If you are the purchaser of the assets of an existing business, you have to be careful to list all the assets you are actually purchasing in the asset purchase agreement. In one case, a court held that the asset purchase agreement in question did not include employment contracts of top employees. Consequently, a top employee decided to open his own company in direct competition with the purchaser even though his contract with the selling company had a noncompete clause.
The court held that since the asset purchase agreement did not list employment contracts as assets, there was no legal transfer (or assignment) of the contract. The court also addressed the issue of whether the transfer of the employment contract with a noncompete clause without an employee’s consent would be valid against public policy.
In the case, Hedgeye Risk Management, LLC v. Paul Heldeman, et al, (District Court, District of Columbia, 2016), the issue in part was whether the defendent/employee breached a noncompete covenant in a contract he had after the selling employer sold assets to plaintiff/new company. The court held that there was no breach of contract because the asset purchase agreement did not list employment contracts as assets for transfer. Therefore, the plaintiff/acquiring company had no claim for breach of contract.
Plaintiff attempted to claim that the intent of the asset purchase agreement was to include all employment contracts. However, the court held that the terms of the contract itself determine the rights and liabilities unless the language is ambiguous. In this case, the court held that the language of the asset purchase agreement was not ambiguous, did not include employment contracts and was not subject to interpretation of a party’s intent. Moreover, it questioned whether this was the intent in this particular case.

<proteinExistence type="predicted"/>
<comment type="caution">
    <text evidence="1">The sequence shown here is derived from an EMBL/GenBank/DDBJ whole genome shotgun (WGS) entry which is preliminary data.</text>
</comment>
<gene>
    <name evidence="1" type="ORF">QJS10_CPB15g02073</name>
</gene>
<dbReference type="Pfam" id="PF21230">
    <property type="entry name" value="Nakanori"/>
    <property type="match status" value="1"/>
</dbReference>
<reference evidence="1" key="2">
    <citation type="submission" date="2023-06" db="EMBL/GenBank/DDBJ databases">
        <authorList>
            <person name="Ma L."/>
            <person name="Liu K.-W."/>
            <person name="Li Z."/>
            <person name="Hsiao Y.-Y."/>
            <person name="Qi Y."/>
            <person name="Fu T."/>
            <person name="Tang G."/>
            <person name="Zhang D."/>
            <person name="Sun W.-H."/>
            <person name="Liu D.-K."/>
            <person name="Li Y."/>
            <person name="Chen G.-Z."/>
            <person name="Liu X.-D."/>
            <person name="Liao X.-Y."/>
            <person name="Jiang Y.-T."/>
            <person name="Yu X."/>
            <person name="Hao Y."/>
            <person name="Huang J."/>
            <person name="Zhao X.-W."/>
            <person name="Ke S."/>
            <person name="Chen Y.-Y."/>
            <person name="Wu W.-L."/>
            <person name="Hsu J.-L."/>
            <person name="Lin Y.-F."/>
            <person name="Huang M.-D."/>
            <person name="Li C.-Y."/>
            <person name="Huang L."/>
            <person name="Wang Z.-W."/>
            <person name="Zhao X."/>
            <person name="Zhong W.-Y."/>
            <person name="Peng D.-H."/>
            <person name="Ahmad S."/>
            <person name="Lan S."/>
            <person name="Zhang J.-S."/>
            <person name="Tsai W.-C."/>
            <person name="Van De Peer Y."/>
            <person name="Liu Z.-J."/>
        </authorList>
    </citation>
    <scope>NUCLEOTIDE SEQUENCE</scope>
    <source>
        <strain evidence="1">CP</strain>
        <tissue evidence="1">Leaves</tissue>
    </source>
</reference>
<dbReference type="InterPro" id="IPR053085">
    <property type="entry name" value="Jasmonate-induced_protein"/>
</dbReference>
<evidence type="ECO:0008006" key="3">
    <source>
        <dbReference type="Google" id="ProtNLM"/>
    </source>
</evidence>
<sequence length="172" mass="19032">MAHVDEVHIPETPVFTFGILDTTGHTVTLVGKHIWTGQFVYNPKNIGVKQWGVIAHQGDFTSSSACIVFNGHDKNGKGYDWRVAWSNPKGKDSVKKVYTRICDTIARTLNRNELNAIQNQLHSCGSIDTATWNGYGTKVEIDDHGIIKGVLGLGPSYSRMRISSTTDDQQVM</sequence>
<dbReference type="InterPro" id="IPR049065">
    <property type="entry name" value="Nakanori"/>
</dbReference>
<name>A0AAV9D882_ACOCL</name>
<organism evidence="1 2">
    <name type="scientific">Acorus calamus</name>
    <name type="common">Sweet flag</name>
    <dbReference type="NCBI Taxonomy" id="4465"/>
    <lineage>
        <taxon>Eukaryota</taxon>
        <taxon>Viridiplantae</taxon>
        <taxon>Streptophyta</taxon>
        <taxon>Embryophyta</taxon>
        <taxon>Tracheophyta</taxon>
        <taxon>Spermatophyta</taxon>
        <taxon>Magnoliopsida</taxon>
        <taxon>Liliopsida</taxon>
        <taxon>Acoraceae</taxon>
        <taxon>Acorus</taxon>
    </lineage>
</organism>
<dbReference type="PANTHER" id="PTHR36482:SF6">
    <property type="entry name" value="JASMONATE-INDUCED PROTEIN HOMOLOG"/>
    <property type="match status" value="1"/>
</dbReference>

The court stated that an assignment of an employment contract would not be automatic when a company purchases another company’s assets. Moreover, the court stated that contracts with noncompete clauses are suspect in that an employee may have a right to negate the transfer of the employment contract when there are such covenants because of public policy reasons. The court referred to other cases where it was held that a non-compete clause is personal in nature and is not assignable without an employee’s consent. An employer’s successor in interest does not inherent the contract.
In other words, courts have held that an employee may have a right not to approve the assignment of the employment contract to a successor in interest when there is a noncompete clause. The court held there is good reason for the rule in that covenants not to compete should be construed narrowly because they are a constraint on an employee’s right to earn a livelihood. The employee may not be wiling to suffer restraint on his or her employment for the benefit of the new employer.
The court distinguished an asset purchase agreement from a merger. It stated that, among other points, because the original company did not merge into the purchasing company, the purchaser company did not become a party to the employment contract.
What to take from this
When reviewing or drafting asset purchase agreement be sure to include all assets, list them, including employment contracts if the purchaser want to keep them. Moreover, due diligence is necessary on all the employment contract. Whether a contract with a non-compete clause is transferrable could be a public policy issue, negating the transfer, without an employee’s consent. Feel free to contact me for further discussion at email@example.com